Source: ForageFax.tamu.edu | March 8, 2019
Baleage involves baling forage with 50 to 65 percent moisture content, then wrapping the bales in plastic to create an air tight environment. This reduces the weather risk producers commonly face while waiting for the forage to field cure and harvest. Harvesting the forage at higher moisture levels allows for the forage to more readily retain its nutritive value and digestibility compared to conventional hay.
Aerobic (free oxygen requiring) bacteria consume the oxygen remaining inside the hay within a few hours. Under these conditions, anaerobic (non-free oxygen requiring) bacteria reduce the forage pH and preserve the forage. The low pH inhibits mold and respiration losses that typically occur in high-moisture bales. Baleage does not, however, attain as low a pH as silage so it cannot be stored as long. forages baled at 40 to 60% moisture levels will maintain feed value for about 12 months as long as the integrity of the plastic is maintained. While baleage reduces leaf shatter loss and allows you to preserve high-moisture forage, it is typically fed on-farm because it cannot be moved easily (bales are considerably heavier).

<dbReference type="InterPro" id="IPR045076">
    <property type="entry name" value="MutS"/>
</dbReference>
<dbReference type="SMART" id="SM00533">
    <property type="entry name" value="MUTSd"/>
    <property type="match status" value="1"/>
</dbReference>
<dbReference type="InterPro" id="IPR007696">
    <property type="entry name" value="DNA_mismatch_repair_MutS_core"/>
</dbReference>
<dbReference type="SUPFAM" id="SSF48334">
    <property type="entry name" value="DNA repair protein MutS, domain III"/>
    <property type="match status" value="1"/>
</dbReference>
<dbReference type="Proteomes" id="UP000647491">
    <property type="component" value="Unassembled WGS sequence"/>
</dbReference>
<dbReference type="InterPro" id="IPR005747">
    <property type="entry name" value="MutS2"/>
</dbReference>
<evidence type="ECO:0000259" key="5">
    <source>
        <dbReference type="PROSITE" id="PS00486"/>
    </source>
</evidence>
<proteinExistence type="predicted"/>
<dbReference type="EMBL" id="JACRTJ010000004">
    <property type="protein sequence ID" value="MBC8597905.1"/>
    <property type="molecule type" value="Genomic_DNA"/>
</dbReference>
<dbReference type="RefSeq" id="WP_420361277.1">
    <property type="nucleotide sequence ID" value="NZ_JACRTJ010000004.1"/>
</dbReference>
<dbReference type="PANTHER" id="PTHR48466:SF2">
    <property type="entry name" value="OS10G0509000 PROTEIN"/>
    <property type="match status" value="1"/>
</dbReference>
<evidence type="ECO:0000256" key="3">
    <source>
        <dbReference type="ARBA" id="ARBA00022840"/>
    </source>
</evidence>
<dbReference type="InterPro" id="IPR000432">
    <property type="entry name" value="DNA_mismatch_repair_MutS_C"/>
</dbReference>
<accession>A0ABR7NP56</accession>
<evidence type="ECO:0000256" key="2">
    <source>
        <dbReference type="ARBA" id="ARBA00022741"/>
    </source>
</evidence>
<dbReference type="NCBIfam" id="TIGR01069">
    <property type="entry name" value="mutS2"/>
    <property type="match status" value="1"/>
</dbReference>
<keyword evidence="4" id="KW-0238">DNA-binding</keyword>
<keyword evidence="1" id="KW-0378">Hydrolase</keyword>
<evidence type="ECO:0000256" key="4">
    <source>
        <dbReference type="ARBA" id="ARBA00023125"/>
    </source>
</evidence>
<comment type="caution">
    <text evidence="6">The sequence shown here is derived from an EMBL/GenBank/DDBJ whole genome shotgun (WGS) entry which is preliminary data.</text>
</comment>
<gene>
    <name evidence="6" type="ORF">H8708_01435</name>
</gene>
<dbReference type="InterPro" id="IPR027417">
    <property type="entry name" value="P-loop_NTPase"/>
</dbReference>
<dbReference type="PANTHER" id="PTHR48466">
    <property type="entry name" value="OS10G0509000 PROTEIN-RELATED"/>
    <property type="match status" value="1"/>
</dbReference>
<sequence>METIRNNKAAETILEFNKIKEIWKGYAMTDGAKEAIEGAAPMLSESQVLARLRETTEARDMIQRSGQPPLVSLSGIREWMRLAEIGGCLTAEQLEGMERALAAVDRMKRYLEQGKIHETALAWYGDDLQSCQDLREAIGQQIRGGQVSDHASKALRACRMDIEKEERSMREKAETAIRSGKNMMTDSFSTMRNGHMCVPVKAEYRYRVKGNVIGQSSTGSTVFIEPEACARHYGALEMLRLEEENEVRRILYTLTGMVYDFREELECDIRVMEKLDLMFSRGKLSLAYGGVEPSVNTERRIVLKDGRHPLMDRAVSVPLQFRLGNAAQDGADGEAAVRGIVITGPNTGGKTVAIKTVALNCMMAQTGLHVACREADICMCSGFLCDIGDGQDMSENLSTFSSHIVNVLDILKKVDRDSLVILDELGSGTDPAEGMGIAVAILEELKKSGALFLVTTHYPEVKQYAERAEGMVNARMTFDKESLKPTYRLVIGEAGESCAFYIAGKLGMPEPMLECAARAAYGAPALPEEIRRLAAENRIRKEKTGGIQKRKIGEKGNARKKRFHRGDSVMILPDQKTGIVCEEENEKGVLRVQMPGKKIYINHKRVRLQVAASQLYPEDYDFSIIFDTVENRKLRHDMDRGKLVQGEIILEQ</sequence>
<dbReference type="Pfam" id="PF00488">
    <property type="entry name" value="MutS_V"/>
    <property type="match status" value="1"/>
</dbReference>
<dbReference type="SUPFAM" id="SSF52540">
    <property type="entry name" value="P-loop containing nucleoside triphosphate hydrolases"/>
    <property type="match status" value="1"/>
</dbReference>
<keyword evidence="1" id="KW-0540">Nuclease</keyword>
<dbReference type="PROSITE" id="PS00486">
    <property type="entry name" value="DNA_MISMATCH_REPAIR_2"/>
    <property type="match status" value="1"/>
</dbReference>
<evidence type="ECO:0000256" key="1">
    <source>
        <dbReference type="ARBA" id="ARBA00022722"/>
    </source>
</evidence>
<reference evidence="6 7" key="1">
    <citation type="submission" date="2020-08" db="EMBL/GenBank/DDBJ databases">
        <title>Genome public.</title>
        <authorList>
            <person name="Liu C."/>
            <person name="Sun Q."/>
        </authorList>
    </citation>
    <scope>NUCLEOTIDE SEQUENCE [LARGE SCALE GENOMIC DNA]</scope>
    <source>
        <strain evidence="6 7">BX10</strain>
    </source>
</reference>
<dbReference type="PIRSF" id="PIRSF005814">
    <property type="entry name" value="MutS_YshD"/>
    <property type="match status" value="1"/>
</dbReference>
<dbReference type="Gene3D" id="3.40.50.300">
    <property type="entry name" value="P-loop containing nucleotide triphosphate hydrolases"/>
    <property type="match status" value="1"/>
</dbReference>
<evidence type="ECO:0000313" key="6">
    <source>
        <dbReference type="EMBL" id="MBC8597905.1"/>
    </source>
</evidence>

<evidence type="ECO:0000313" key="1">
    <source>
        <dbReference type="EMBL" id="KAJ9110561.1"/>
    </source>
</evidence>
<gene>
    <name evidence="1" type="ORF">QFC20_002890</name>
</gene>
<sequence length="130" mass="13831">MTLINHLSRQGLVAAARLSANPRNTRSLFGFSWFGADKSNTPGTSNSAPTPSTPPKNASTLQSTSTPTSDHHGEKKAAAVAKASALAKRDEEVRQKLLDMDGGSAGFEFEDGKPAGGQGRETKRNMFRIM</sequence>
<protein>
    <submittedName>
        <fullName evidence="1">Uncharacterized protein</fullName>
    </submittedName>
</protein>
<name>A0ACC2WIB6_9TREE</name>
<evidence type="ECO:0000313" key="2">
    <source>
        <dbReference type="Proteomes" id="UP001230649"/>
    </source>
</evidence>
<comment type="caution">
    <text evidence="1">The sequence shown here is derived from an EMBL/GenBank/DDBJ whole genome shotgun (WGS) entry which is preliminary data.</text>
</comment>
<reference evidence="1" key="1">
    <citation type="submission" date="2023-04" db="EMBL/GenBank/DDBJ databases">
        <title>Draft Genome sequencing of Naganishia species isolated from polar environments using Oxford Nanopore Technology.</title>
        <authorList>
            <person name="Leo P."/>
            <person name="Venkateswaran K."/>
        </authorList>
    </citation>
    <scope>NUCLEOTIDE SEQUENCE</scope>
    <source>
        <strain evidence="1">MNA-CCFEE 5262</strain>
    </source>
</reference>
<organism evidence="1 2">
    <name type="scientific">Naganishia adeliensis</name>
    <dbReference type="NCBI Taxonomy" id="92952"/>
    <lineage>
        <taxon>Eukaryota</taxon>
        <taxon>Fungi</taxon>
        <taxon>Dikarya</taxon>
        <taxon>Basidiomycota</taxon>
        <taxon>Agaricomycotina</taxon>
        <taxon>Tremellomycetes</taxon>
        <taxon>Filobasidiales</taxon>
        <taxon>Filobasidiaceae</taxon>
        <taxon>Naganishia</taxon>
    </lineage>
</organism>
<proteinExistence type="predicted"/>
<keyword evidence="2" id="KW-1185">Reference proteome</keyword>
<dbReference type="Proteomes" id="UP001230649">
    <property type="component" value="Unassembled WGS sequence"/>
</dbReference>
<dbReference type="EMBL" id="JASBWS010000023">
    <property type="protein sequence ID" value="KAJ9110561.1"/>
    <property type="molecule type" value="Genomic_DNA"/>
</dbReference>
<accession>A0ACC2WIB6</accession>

Bales can be wrapped individually or in a row (in-line wrapping). Bales that have been individually wrapped can be moved off site for storage but they must be moved carefully as to not puncture the plastic. A baleage system requires much the same equipment as a conventional hay system, with some additions. The minimum requirements are a mower, maybe a rake, a baler capable of baling wet forage, a tractor of sufficient horsepower to carry heavier bales, a bale spear, and a wrapper. Some custom operators wrap silage, and many local entities may have wrappers available for rent. Baleage becomes more economical with higher-quality forages such as winter annuals (annual ryegrass, small grains), clovers/other legumes mixed with grass, and high quality summer annuals. For East Texas and Central Texas, winter annuals can be challenging to harvest for dry hay during a wet spring. Baleage is an option for harvesting winter annuals during wetter weather.
As you plan for your forage needs, it is important to produce enough forage (hay, stockpiled forage, baleage, etc.) to meet your livestock’s nutrient requirements during periods of limited pasture growth. Forages for harvest (hay or baleage) should be fertilized appropriately and should be harvested at the desired stage of maturity. Plan ahead taking into account weather predictions, forage needs and available resources.
Vanessa Corriher-Olson, Forage Extension Specialist
Soil & Crop Sciences, Overton
Texas A&M AgriLife Extension Service, Texas A&M University System